Record rain wreaks havoc in northern Queensland

February 4 2019 by Andrew Tjaardstra

There has been severe flooding in Queensland, Australia after record amounts of rain fell in the north of the state during the past week.

In just seven days, the city of Townsville has seen 1,012mm of rain, beating the previous record of 886mm set on the city’s so-called Night of Noah in 1998. More than 500 homes have been damaged by serious flooding with disaster crews and police estimating the total could reach 20,000 as heavy rain is set to continue over the next few days. Meanwhile, 10,000 homes lost power.

There are concerns about the local Ross River Dam, which is at 237% of capacity, and that letting excess water out will flood low-lying homes.

Schools were closed on Friday and will be closed in the town today too, while Townsville closed its airport. Disaster assistance has been made available for communities in Townsville, Charters Towers, Palm Island, Richmond and Burdekin.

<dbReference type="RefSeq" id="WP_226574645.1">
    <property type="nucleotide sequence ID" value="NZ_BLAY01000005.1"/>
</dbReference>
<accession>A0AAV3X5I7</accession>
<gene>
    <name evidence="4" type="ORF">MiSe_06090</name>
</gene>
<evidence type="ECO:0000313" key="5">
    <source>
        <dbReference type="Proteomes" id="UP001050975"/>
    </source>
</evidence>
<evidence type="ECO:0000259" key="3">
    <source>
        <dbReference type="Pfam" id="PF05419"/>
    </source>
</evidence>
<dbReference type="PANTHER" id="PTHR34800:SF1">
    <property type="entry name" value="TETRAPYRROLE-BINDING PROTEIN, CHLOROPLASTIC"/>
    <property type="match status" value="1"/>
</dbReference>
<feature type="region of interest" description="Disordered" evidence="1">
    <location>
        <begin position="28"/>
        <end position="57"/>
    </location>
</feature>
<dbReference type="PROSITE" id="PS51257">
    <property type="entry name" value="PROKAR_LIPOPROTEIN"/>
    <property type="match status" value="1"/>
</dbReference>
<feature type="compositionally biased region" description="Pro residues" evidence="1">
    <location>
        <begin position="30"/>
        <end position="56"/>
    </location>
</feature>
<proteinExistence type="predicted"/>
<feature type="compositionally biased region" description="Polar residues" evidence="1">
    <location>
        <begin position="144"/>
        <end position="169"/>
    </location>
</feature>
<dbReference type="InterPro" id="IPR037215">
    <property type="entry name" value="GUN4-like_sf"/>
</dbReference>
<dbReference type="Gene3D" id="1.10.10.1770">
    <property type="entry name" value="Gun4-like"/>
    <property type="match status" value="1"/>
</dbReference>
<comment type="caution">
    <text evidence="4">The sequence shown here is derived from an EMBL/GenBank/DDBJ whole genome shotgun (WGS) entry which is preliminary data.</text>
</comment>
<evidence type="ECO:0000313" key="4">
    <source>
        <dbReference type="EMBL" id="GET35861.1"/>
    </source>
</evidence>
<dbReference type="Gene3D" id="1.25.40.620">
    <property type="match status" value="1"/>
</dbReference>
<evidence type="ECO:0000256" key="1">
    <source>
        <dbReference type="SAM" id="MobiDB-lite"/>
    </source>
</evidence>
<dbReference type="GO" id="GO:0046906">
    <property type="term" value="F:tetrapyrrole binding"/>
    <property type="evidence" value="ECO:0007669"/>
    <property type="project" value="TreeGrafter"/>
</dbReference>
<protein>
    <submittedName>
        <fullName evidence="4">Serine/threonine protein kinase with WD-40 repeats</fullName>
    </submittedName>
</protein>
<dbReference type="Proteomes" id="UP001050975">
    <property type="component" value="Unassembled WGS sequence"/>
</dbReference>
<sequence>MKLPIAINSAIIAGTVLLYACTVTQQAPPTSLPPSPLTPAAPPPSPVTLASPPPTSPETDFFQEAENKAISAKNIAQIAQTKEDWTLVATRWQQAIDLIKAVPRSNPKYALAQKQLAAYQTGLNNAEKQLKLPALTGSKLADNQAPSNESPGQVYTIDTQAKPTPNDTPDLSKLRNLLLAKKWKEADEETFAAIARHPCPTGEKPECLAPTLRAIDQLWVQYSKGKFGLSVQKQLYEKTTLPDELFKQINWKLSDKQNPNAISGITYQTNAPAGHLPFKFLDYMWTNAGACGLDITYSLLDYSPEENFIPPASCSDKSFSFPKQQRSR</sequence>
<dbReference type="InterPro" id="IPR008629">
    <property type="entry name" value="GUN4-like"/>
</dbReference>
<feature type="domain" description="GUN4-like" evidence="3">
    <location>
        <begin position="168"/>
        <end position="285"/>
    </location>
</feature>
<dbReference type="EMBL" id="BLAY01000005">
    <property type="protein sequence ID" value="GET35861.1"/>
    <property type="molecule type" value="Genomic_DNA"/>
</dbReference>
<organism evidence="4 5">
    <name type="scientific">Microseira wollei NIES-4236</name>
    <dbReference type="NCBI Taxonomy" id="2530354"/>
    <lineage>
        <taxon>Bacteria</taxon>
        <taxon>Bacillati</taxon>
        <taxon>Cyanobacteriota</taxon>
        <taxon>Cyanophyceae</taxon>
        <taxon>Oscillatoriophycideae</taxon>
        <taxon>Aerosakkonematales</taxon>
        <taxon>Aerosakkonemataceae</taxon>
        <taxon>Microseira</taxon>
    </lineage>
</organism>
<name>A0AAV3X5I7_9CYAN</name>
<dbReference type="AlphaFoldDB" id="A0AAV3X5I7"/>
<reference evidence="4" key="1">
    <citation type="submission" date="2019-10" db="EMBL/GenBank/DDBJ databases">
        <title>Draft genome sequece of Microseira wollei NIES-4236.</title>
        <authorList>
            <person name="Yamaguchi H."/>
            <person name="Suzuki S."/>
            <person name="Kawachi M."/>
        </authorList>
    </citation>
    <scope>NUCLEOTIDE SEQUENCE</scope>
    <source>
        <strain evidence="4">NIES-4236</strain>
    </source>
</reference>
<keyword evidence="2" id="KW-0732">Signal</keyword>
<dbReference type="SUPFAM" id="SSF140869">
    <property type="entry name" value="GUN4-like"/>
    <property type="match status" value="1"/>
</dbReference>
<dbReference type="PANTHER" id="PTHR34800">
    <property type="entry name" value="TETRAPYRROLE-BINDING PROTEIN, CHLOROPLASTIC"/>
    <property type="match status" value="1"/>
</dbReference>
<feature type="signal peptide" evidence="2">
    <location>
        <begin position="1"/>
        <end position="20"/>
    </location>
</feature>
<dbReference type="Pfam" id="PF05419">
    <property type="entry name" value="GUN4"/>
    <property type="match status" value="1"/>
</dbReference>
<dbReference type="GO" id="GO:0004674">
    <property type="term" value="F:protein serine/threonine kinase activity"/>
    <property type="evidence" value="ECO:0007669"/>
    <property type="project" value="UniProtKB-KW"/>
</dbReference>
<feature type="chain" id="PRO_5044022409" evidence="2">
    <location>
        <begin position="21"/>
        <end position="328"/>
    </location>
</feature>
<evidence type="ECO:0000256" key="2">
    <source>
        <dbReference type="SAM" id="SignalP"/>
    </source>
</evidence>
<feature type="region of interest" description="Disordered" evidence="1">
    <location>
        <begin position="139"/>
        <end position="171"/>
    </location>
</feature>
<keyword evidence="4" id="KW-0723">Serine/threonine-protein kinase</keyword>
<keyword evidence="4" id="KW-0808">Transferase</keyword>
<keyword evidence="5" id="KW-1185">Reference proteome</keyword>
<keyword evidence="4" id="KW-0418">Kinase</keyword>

So far there have been 1,900 claims lodged with insurers, with the losses amounting to A$16.7 million (US$12.1 million). The number of claims is expected to rise significantly over coming weeks as residents return to their damaged businesses, homes and vehicles.

Australia has seen a series of serious weather events over the past few months, with the costs of Sydney’s hailstorm in December rising well above A$630 million (US$457 million), while January was Australia’s hottest month on record.

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